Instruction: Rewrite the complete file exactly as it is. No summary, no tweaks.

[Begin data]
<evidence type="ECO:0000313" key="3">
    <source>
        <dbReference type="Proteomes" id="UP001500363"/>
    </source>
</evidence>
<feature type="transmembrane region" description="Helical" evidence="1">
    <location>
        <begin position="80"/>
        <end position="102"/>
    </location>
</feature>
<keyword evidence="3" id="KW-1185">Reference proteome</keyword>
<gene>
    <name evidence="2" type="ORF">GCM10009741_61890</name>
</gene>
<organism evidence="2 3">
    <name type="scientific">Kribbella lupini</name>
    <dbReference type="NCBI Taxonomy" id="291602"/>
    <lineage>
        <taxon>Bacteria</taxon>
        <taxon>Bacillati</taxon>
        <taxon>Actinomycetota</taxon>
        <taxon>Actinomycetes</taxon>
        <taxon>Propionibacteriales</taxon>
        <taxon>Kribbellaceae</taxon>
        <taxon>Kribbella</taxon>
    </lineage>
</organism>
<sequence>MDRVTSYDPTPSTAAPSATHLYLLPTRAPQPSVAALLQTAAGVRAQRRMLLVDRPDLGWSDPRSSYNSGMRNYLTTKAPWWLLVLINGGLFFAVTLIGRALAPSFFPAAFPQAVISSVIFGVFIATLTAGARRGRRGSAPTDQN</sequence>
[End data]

<evidence type="ECO:0000313" key="3">
    <source>
        <dbReference type="Proteomes" id="UP001500363"/>
    </source>
</evidence>
<feature type="transmembrane region" description="Helical" evidence="1">
    <location>
        <begin position="80"/>
        <end position="102"/>
    </location>
</feature>
<keyword evidence="3" id="KW-1185">Reference proteome</keyword>
<gene>
    <name evidence="2" type="ORF">GCM10009741_61890</name>
</gene>
<organism evidence="2 3">
    <name type="scientific">Kribbella lupini</name>
    <dbReference type="NCBI Taxonomy" id="291602"/>
    <lineage>
        <taxon>Bacteria</taxon>
        <taxon>Bacillati</taxon>
        <taxon>Actinomycetota</taxon>
        <taxon>Actinomycetes</taxon>
        <taxon>Propionibacteriales</taxon>
        <taxon>Kribbellaceae</taxon>
        <taxon>Kribbella</taxon>
    </lineage>
</organism>
<sequence>MDRVTSYDPTPSTAAPSATHLYLLPTRAPQPSVAALLQTAAGVRAQRRMLLVDRPDLGWSDPRSSYNSGMRNYLTTKAPWWLLVLINGGLFFAVTLIGRALAPSFFPAAFPQAVISSVIFGVFIATLTAGARRGRRGSAPTDQN</sequence>